Why free checking accounts are disappearing
Free checking may not continue to exist for long. (Photo Credit: CC BY/Betsssssy/Flickr)
A free checking account used to be a common convenience that banks extended to customers. However, the banking crisis has led many to abandon the practice. Here’s a closer look at why free checking is quickly becoming extinct.
Banks becoming less user-friendly
It wasn’t long ago that free checking was expected when you signed up for an account at your local bank. According to Bankrate, things have definitely changed. A recent survey found that only 45 percent of non-interest checking accounts are free now, which is down from 65 percent just one year ago and 76 percent in 2009. Many checking accounts will waive fees if you maintain a high minimum balance or use direct deposit for your paycheck, but such conditions didn’t used to exist.
Blaming the government
While this may sound like an excuse offered up by a banking PR person, regulations set forth by the Consumer Financial Protection Bureau have hampered banks’ ability to make money. Bankrate notes that banks are losing billions of dollars because the CFPB is not allowing them to charge overdraft fees unless the consumer grants prior permission. Furthermore, regulations have cut off excessive bank fees resulting from bank card overdraft
Ajay Nagarkatte of banking industry research company BAI Research says all of this and more have hit the free checking model like a ton of bricks.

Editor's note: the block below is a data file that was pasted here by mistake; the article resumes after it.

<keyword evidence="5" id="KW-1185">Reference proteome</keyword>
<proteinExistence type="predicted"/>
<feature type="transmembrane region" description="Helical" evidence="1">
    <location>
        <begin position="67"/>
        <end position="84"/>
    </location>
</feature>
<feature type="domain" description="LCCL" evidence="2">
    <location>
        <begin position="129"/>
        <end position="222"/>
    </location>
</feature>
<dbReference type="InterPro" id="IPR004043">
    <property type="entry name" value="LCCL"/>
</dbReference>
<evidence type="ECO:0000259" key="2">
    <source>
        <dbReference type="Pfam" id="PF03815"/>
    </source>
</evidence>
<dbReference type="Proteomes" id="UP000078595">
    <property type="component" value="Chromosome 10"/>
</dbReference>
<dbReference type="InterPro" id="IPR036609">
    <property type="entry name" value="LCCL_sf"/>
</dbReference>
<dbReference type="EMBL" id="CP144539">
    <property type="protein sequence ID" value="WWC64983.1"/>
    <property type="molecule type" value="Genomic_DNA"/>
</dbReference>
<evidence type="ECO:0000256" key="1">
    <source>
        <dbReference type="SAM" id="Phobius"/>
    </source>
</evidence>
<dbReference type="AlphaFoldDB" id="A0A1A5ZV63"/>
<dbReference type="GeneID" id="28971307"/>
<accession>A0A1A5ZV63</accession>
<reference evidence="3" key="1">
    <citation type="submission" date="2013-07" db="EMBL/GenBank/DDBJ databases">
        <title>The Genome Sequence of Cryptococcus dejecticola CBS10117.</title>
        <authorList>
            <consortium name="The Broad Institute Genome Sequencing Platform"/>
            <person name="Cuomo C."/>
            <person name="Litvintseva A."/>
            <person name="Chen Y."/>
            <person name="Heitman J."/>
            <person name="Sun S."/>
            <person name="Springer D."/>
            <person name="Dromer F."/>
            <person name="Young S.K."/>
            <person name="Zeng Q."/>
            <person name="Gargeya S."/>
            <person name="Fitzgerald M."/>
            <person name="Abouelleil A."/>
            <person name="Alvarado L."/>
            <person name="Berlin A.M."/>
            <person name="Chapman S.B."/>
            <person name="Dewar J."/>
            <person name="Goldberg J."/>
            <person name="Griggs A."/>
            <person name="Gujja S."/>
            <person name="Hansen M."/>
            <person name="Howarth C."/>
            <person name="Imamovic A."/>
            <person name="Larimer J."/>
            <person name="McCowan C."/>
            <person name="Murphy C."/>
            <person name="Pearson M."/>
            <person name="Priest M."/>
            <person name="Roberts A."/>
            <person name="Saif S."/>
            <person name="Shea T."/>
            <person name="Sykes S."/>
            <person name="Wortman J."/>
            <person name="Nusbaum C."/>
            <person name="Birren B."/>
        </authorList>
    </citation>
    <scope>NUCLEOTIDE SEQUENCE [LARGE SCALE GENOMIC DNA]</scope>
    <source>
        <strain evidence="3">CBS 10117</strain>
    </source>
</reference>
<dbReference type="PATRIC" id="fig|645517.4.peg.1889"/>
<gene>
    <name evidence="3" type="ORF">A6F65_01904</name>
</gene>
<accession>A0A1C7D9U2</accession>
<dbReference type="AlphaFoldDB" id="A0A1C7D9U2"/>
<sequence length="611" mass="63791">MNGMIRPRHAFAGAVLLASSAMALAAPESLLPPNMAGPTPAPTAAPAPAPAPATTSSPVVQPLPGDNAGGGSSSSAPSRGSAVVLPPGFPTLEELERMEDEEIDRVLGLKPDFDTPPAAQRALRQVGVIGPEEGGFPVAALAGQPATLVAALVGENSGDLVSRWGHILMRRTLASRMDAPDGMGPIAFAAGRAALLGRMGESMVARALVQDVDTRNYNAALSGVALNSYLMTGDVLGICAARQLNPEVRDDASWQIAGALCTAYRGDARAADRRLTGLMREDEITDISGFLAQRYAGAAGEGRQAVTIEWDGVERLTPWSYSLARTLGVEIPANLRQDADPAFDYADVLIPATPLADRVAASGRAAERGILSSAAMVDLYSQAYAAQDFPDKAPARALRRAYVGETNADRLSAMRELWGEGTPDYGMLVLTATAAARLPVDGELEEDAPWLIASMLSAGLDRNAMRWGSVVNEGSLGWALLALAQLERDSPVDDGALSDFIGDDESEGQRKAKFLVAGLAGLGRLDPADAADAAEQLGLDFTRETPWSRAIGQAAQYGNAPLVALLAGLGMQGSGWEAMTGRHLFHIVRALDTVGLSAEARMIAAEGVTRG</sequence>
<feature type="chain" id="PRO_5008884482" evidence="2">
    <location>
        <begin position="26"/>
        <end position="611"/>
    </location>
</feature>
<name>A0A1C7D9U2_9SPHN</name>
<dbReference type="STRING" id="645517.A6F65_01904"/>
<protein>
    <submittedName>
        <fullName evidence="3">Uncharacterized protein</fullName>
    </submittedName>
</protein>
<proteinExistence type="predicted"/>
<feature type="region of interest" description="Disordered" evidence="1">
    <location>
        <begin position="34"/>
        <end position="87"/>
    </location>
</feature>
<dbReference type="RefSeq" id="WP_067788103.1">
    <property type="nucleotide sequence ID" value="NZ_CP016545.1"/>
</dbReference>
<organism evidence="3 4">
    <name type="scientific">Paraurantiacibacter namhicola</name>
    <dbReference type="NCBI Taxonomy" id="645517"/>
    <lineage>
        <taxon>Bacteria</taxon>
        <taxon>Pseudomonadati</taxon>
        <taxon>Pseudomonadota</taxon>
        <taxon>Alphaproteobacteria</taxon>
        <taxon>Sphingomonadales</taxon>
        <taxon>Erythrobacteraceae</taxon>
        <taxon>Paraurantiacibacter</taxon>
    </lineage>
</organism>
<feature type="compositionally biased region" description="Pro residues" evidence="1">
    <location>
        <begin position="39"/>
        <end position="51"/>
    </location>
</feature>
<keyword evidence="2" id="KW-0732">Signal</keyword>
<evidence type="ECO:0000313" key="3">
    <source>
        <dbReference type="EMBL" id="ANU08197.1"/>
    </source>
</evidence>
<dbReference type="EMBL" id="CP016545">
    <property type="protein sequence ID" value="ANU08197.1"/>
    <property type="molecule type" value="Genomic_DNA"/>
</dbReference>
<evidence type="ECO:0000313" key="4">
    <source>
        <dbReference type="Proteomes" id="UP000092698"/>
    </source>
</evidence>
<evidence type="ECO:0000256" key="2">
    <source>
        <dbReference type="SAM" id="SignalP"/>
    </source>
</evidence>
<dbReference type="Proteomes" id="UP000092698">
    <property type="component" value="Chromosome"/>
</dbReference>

“The entire model of free checking has been turned upside down because of new regulations,” said Nagarkatte.
Nessa Feddis of the American Bankers Association sees a clear chain of cause and effect.
“When the government intervenes in markets and eliminates a source of income, a bank, like any other business, has to find some way to make up that lost income,” she said.
Even though consumers lend banks money free of charge so they can loan it out and reap the benefits of interest payments, banks hunger for more.
Consolidation eliminates competition
In a survival of the fittest environment, large banks tend to swallow the smaller banks that cannot distinguish themselves enough to survive in harsh financial climates. Consolidation leads to a lack of competition, which in turn can lead to monopolistic practices regarding fees. It is only because of the involvement of the CFPB that bank fees have not spiraled beyond the pale.
Ed Mierzwinski of the U.S. Public Research Interest Group told USA Today that banks gouge captive consumers because they can. As too few consumers exercise their right to choose another financial institution, banks have little or no incentive to charge less.